In 1870 there was one John August (born about 1846 in New York), working as a barber and living at a boarding house in Fremont, Dodge County, Nebraska. In any case, John was reportedly living in Odessa, Ionia County by 1894.

Rollin W. Atwood - updated 12/29/2016

Rollin W. Atwood was born on September 17, 1839, in Lenawee County, Michigan, the son of Lucius Atwood (1805-1849) and New York native Hannah Atwood (1807-1878).

In 1835 Seth “Attwood” purchased 240 acres of land in Michigan and died the following year in Rome, Lenawee County. In 1840 Lucius Atwood was living in Seneca, Lenawee County. He probably settled his family in Michigan sometime after 1832.

In 1850 Hannah and her daughters Emily (b. 1831 in New York), Michigan-born Martha (b. 1834), Malissa (b. 1841) and Eunice (b. 1845) were living in Seneca, Lenawee County and Charles Atwood (b. 1832 in New York), was listed as head of the household. Rollin is not found in the public records until 1860 when he may have been working as a farm laborer and/or living with the James Baldwin family in Douglass, Iroquois County, Illinois. In any case, he was possibly living in Lenawee when the war broke out and he came to Grand Rapids to enlist in the spring of 1861.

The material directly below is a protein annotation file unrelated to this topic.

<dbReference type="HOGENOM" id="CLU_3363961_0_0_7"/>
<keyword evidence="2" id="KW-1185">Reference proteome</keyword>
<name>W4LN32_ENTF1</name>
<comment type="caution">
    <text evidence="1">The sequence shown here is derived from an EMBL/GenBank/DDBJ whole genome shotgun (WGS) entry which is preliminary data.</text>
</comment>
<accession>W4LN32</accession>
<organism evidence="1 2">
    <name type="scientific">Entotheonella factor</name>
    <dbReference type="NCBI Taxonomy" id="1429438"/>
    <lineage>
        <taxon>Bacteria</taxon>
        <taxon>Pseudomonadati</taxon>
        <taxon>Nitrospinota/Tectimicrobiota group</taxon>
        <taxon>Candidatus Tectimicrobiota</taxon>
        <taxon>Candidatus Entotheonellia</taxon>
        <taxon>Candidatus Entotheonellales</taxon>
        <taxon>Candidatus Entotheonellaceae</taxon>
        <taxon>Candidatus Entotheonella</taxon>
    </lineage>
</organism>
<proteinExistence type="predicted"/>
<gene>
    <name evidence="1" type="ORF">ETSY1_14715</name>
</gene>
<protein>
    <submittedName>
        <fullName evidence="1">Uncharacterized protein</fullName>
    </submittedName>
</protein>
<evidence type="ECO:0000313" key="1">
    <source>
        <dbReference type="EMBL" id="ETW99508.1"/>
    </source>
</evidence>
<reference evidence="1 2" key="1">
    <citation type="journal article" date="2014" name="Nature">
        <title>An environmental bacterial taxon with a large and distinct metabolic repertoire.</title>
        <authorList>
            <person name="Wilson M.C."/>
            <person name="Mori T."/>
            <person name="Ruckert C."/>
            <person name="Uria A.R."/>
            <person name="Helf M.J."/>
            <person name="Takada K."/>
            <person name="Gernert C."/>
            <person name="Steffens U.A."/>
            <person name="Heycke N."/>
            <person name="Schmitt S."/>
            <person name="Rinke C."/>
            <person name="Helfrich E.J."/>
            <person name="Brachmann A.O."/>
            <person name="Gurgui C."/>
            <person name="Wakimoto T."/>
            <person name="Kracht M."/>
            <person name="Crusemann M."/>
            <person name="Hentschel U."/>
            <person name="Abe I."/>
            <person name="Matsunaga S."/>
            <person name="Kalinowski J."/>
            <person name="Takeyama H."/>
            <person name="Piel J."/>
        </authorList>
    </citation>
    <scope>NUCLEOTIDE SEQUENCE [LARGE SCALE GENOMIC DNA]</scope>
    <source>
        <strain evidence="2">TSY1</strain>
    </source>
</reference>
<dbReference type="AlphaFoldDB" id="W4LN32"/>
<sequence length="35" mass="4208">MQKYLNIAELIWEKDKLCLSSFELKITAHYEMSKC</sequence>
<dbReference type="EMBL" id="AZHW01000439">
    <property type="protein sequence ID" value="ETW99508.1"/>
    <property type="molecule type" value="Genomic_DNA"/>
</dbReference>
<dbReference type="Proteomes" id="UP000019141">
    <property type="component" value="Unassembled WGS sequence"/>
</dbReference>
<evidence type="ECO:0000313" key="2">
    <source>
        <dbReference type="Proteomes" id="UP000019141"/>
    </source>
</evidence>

Rollin stood 5’9” with hazel eyes, brown hair and a dark complexion and was a 21-year-old farmer when he enlisted in Company H on May 13, 1861. He was discharged for consumption on June 25, 1862, although according to at least one source he was a patient at the U.S. general hospital in Annapolis, Maryland sometime around the first of August.

By June of 1863 Rollin was back at his family home in Seneca, Lenawee County when he was listed on the Civil War Draft Registration. Rollin reentered the service in Company A, 13th Michigan Infantry on September 3, 1864, at Kalamazoo, Kalamazoo County for one year, listing his residence as Kalamazoo and crediting Comstock, Kalamazoo County. However, it seems likely that Rollin never joined the regiment near Lookout Mountain, Tennessee where it was on duty in the fall of 1864. He was reported absent sick in February of 1865 and admitted to Harper Hospital in Detroit on April 15, 1865, quite possibly still suffering from consumption. Rollin was discharged at Detroit on July 14, 1865.

Rollin returned to his family home in Lenawee County. In 1870 Hannah and her daughter Eunice were living in Seneca village, Lenawee County.

Rollin died on October 10, 1872, presumably in Lenawee County, and was buried with his family in Oak Grove Cemetery, Morenci, Lenawee County. There seems to be no pension available.

Samuel Anderson - updated 4/5/2015

Samuel Anderson was born around 1846 in Tallmadge, Ottawa County, Michigan.

By 1860 Samuel was attending school and living with a wealthy miller named Thomas Woodbury and his family in Lamont, Tallmadge Township.